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All the accounting terms new accountants need to know to get by

While online accounting systems like Xero, Quickbooks or Sage help automate many tasks, knowing the most essential accounting terms is necessary to hit the ground running. The following list will give you an idea about some terms used in accounting and bookkeeping that you should get familiar with to be able to handle your business’ taxes on your own.

Accounting period - The time period in which financial information is being tracked. Most businesses track their financial results on a monthly basis, so each accounting period equals one month. Other businesses choose to track financial results on a quarterly or annual basis. Businesses that track their financial activities monthly usually also create quarterly and annual reports.

Accounts payable - The account used to track all outstanding bills from vendors, contractors, consultants, and any other companies or individuals that the company purchases things from.

Accounts receivable - The account used to track all customer sales that are made by store credit. This doesn’t refer to credit card sales, but rather to sales in which the customer is given credit directly by the store and the store needs to collect payment from the customer at a later date. 

Assets - All the things a company owns in order to successfully run its business, and are owned outright without lien or loan, such as cash and investments, buildings and property, accounts receivable, warehouse inventory, equipment and supplies. 

Balance sheet - The balance sheet is an important aspect of business as it records the basic accounting formula of assets. The financial health of the business can be seen from the balance sheet as it presents a snapshot of the company’s financial position at any point in time

Bills vs expenses – When you add business costs to your cloud accounting software, you’ll need to select whether they’re bills or expenses. If the cost has been paid for already, it’s an expense, and if it is still to be paid it’s a bill. You would typically receive an expense as a receipt and a bill as in invoice.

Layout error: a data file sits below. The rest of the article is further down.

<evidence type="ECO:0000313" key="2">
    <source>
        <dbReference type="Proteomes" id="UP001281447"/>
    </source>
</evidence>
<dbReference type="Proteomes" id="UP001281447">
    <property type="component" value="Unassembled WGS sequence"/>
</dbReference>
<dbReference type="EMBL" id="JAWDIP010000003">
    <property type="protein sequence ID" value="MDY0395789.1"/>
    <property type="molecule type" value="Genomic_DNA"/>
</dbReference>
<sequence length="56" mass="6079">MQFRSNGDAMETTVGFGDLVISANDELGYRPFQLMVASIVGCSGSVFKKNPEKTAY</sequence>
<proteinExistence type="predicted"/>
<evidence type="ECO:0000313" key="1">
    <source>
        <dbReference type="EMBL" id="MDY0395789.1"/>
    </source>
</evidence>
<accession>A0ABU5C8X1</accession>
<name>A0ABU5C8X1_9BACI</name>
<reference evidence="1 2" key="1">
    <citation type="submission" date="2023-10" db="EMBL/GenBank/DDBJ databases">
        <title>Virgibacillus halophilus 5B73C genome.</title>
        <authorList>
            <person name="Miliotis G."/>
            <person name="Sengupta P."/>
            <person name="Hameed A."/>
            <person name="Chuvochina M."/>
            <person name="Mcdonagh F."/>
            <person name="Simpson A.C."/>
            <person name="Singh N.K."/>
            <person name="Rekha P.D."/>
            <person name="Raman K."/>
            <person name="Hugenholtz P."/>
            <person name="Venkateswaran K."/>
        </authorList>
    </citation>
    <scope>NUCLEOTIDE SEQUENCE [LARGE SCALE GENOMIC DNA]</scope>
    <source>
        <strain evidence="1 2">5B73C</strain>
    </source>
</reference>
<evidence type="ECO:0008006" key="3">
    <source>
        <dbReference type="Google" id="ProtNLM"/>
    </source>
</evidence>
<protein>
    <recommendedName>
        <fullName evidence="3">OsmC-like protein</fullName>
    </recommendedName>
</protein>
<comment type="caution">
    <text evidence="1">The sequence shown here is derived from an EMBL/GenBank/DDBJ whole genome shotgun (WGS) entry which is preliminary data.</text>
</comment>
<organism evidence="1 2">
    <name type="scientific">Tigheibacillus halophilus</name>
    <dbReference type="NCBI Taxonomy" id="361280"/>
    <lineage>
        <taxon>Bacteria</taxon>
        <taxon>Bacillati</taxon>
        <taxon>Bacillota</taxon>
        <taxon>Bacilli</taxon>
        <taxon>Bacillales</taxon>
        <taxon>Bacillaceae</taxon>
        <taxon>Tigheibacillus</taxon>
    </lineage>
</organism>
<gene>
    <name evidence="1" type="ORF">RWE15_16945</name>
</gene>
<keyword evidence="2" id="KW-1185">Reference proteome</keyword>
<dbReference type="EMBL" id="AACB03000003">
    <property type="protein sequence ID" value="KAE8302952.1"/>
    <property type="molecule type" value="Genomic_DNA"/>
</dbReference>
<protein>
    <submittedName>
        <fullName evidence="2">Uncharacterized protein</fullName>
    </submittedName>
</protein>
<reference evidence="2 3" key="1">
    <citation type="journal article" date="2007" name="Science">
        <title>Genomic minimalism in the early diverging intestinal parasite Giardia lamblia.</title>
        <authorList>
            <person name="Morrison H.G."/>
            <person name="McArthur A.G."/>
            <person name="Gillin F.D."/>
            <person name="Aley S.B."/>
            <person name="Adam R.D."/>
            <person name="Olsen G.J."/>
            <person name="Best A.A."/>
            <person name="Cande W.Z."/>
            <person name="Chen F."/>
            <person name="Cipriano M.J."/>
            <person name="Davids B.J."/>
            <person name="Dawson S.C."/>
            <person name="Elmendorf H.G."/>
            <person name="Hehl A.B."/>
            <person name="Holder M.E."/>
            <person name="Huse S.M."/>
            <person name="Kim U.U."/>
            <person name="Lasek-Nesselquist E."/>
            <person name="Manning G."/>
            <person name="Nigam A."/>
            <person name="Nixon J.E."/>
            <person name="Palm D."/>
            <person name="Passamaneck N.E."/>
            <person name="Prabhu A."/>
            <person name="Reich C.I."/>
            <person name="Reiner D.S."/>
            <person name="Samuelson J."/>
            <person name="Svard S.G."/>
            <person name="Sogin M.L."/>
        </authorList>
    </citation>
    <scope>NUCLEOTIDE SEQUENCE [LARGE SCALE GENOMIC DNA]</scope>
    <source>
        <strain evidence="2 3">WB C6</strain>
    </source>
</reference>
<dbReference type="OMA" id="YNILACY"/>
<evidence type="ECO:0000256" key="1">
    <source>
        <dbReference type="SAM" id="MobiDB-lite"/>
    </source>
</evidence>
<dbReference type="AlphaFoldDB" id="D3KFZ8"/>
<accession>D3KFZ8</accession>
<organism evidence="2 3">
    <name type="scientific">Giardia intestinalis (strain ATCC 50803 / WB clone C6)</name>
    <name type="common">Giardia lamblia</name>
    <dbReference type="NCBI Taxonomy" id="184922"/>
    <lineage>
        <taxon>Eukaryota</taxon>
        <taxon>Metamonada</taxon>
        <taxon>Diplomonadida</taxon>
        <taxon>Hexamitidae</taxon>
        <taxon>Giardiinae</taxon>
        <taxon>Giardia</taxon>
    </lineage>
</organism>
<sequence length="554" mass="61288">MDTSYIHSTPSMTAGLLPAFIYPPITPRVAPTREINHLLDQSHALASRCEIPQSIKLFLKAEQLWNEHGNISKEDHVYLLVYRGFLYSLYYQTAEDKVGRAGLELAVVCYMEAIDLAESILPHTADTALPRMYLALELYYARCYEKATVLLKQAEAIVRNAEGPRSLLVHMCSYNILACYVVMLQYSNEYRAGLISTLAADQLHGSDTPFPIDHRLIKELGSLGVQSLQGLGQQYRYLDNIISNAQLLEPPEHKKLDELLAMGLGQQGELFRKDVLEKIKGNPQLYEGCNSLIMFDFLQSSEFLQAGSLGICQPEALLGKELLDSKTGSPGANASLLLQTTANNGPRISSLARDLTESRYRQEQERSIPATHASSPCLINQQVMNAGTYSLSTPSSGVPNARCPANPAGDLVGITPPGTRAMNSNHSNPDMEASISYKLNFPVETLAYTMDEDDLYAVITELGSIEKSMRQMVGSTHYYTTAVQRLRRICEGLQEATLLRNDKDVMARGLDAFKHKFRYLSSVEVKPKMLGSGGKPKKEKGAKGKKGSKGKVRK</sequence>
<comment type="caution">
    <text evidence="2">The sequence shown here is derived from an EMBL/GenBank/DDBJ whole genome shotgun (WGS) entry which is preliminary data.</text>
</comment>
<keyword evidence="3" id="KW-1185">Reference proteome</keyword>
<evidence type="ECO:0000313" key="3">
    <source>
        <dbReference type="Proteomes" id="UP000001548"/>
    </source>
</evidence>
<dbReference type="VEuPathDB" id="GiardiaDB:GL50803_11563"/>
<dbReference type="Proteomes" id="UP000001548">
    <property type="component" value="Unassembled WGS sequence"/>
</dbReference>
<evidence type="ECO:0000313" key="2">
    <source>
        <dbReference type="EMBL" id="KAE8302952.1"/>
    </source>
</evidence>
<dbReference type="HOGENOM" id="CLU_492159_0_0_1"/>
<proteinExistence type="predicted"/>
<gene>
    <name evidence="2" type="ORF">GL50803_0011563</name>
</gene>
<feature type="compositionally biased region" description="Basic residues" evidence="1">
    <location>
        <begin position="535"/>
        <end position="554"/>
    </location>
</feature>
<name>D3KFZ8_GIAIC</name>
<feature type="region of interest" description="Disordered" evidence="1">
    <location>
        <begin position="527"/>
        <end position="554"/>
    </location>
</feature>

Bookkeeping vs Accounting – Accounting is a fairly broad term and includes bookkeeping, analysis and tax advice, whereas bookkeeping on its own refers to all things involved in ensuring company tax records are in order.

Business expenses – Generally, the amount of taxable income equals company revenue minus allowable expenses. This means that the more expenses you claim, the lower the tax. You can only claim business costs that were incurred “wholly and exclusively” in relation to your business.

Cash vs Accrual Accounting - Some smaller businesses can use the cash basis method of accounting. The income of a business is recorded as any payments arrive and business expenses are recorded as they’re paid. Accrual accounting is a more popular method and is based on receiving and issuing documentation (e.g. invoices), rather than payments.

Cost of goods sold - The sum of money a company spends on making or developing products for their customers

Dividends - Small business owners have the option to pay themselves through dividends. These are payments made to company shareholders based on the company’s profit. The main difference between this and a salary is the level of taxation and social security contributions.

Equity – This is all the money invested in the company by its owners. The equity is shown differently depending on the business size. Small businesses show equity in a Capital account, whereas larger businesses show their equity in shares of stocks.

Expenses – The money spent by the company that isn’t directly related to the sale of individual goods or services 

General ledger – This is where all the company’s accounts are summarized, and it contains the balance sheet and the income statement accounts. Here all business transactions are recorded, including sales, credit purchases, office expenses and income losses.

Gross margin - Gross margin or profit is the total number of sales that have been made, subtracted by the associated costs, such as manufacturing costs, wholesales costs, material, and supplies.